The aim of this review was to determine the impact of the fatty acid desaturase (FADS) genotype on plasma and tissue concentrations of the long-chain (LC) n-3 PUFA, including EPA and DHA, which are associated with the risk of several diet-related chronic diseases, including CVD. In addition to dietary intakes, which are low for many individuals, tissue EPA and DHA are also influenced by the rate of bioconversion from α-linolenic acid (αLNA). Δ-5 and Δ-6 desaturase enzymes, encoded for by FADS1 and FADS2 genes, are key desaturation enzymes involved in the bioconversion of essential fatty acids (αLNA and linoleic acid (LA)) to longer chained PUFA. In general, carriers of FADS minor alleles tend to have higher habitual plasma and tissue levels of LA and αLNA, and lower levels of arachidonic acid, EPA and also to a lesser extent DHA. In conclusion, available research findings suggest that FADS minor alleles are also associated with reduced inflammation and CVD risk, and that dietary total fat and fatty acid intake have the potential to modify relationships between FADS gene variants and circulating fatty acid levels. However to date, neither the size-effects of FADS variants on fatty acid status, nor the functional SNP in FADS1 and 2 have been identified. Such information could contribute to the refinement and targeting of EPA and DHA recommendations, whereby additional LC n-3 PUFA intakes could be recommended for those carrying FADS minor alleles.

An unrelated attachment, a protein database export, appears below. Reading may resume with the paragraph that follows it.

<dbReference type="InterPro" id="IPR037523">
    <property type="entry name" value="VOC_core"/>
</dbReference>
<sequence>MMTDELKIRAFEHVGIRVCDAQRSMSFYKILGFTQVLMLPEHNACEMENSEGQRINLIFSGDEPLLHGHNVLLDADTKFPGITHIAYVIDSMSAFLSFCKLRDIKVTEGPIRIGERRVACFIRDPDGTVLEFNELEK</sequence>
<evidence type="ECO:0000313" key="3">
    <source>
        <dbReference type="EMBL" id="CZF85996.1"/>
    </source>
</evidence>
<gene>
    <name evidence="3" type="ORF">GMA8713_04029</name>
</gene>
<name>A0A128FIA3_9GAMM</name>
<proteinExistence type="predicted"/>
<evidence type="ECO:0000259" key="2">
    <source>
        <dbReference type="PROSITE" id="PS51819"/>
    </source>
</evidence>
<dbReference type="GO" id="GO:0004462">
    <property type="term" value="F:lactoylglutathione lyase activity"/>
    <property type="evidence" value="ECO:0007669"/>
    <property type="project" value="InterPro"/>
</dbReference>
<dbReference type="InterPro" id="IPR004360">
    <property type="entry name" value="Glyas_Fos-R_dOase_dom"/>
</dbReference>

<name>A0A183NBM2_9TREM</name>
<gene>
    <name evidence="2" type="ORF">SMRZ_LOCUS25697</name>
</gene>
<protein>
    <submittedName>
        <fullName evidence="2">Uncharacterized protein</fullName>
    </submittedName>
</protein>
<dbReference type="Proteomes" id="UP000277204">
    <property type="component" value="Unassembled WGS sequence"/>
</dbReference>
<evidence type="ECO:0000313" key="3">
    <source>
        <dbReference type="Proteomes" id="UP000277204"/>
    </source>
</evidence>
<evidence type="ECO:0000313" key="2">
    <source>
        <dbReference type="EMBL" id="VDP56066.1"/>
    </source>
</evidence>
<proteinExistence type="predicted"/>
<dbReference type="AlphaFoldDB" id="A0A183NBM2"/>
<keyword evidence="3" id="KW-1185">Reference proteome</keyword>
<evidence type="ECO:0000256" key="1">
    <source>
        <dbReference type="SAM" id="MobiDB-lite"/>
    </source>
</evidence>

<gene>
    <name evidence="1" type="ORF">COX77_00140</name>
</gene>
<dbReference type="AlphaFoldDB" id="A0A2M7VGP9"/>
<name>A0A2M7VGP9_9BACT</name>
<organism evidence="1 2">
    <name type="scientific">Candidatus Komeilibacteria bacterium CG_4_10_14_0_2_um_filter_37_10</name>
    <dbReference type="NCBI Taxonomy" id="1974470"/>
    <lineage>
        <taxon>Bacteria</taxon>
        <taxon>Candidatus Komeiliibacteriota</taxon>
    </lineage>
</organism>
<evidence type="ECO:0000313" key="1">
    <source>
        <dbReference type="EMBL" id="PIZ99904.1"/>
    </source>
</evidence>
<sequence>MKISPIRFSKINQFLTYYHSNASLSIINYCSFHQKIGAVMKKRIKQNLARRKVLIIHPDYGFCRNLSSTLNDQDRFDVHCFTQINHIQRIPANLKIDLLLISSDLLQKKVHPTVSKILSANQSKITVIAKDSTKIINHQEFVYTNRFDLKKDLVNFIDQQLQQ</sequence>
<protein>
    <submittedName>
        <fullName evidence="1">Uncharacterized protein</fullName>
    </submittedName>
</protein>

The importance of chronic low-grade inflammation in the pathology of numerous age-related chronic conditions is now clear. An unresolved inflammatory response is likely to be involved from the early stages of disease development. The present position paper is the most recent in a series produced by the International Life Sciences Institute's European Branch (ILSI Europe). It is co-authored by the speakers from a 2013 workshop led by the Obesity and Diabetes Task Force entitled ‘Low-grade inflammation, a high-grade challenge: biomarkers and modulation by dietary strategies’. The latest research in the areas of acute and chronic inflammation and cardiometabolic, gut and cognitive health is presented along with the cellular and molecular mechanisms underlying inflammation–health/disease associations. The evidence relating diet composition and early-life nutrition to inflammatory status is reviewed. Human epidemiological and intervention data are thus far heavily reliant on the measurement of inflammatory markers in the circulation, and in particular cytokines in the fasting state, which are recognised as an insensitive and highly variable index of tissue inflammation. Potential novel kinetic and integrated approaches to capture inflammatory status in humans are discussed. Such approaches are likely to provide a more discriminating means of quantifying inflammation–health/disease associations, and the ability of diet to positively modulate inflammation and provide the much needed evidence to develop research portfolios that will inform new product development and associated health claims.